EdCamp Columbus was held yesterday at Gahanna Lincoln Clark Hall, which is a beautiful facility. It is also a really nice example of ways private and public sectors can come together to create learning spaces that benefit the entire community. The photo below from Sean Wheeler is a great example of the type of learning space you find in Clark Hall.
One of the conversations I submitted to the Big Board was “Textbooks are Dead, People: The Relevance of Student Created Ebooks in the Common Core.” I’ll admit, I went for a somewhat controversial title in hopes of gather a decent crowd for the conversation.
We had a nice crowd and the comments, questions and suggestions were really good. You can review the Google Doc from the conversation if you’d like to see how the conversation broke down. Not everything discussed made it into the Doc, but there were a few people tweeting from the session. Their Storify story is below. Read the rest of this entry…none
I was down in Columbus, Ohio this week to attend eTech Ohio‘s annual educational technology conference, OETC13. I was involved in a number of interesting sessions, but my one “official” conference presentation was a BYOT titled “Student-Created Multimedia eBooks on the iPad in Grades K-3.”
The Google Site I created as a resource can be found here. I included quite a bit of background information that covers the current research on ebooks for young children, types of ebooks, selecting ebooks and also evaluating ebooks. This content is Flash-based, so if you’re trying to review it on an iPad, you’re out of luck. Sorry! But trust me, it is good stuff, so find a desktop or laptop and go through it!
The BYOD activity for the session is here. Please feel free to borrow, steal, use or remix with your students or teachers. If you’re just looking for my app recommendations from the session, here are the FREE ones and the PAY ones. If you want to learn more about how the session went, read on…none
I’ve spent the past few days getting everything in order for my trip to the Ohio Educational Technology Conference in Columbus. The conference runs from February 11-13, 2013. This year, I have a pretty full schedule. Part of that is due to the fact that I’ve been heavily involved in the planning for a new aspect of OETC. For the 2013 conference, a small team of edtech professionals from around the state have been working in conjunction with eTech Ohio to put together OECTx, the “official UNconference of OETC.”
OETCx is an event that’s happening in conjunction with the eTech Ohio Educational Technology Conference on Tuesday, February 12, 2013. This event will take place on the second floor of C-Pod (rooms C-224 through C-226) all day.
The idea is to combine social network tools and a participant-driven schedule to make the eTech conference more interactive and engaging.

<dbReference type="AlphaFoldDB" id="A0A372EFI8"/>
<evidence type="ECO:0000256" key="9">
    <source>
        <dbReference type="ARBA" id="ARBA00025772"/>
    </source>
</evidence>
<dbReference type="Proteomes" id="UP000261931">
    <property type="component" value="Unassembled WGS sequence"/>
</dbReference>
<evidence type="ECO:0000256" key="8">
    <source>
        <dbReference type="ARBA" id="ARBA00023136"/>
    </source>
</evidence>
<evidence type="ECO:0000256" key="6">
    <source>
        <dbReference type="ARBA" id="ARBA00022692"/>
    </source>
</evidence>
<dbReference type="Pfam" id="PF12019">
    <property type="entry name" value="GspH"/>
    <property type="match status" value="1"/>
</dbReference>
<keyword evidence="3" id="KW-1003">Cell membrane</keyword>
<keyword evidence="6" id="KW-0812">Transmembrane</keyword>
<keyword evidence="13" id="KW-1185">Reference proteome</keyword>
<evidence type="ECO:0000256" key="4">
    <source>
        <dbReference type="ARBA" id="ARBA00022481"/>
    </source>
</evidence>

In 224 and 225, we’ll have a number of areas set up for “unconference” style sessions. We’ll use a format similar to the popular EdCamps, where topics are decided on the fly and participants engage in conversations about those topics. This format allows anyone with an idea to collaborate with others around that shared interest. It also gives regular session presenters the opportunity to have followup sessions to continue the conversation and get feedback from attendees on their sessions.
Meanwhile, in 226, we have a number of sessions scheduled. These will include a simulcast and real-time discussion of the keynote, roundtable discussion of BYOD and 1:1, an Ignite-style session where teachers will share ideas in 5-minute presentations with 20 auto-advancing slides, an App Smack Down, and several scheduled sessions that will be in the conference planner. Read the rest of this entry…
I facilitated two 135 minute discussions around the use of iPads in the classroom with teachers and administrators from the Brecksville-Broadview Heights City Schools (BBH) back at the end of August as part of their staff in-service day. Rather than deliver lecture style presentations over a ton of apps, I decided I wanted to create a more meaningful and engaging learning experience to use with the BBH staff.
The concept for the two sessions was to remix ideas and content I had seen used before in other professional learning settings. The first was an idea that I was familiar with from attending and leading conversations at Science Leadership Academy‘s EduCon. It involved the use of a conversation protocol to help guide the session. The second was drawn from a Media Scavenger Hunt that Dr. Wesley Fryer had put together for a session he led called “Simple Ideas for Powerful Sharing.” The final idea was adapted from something I’d seen David Jakes use as part of his What If? presentation series.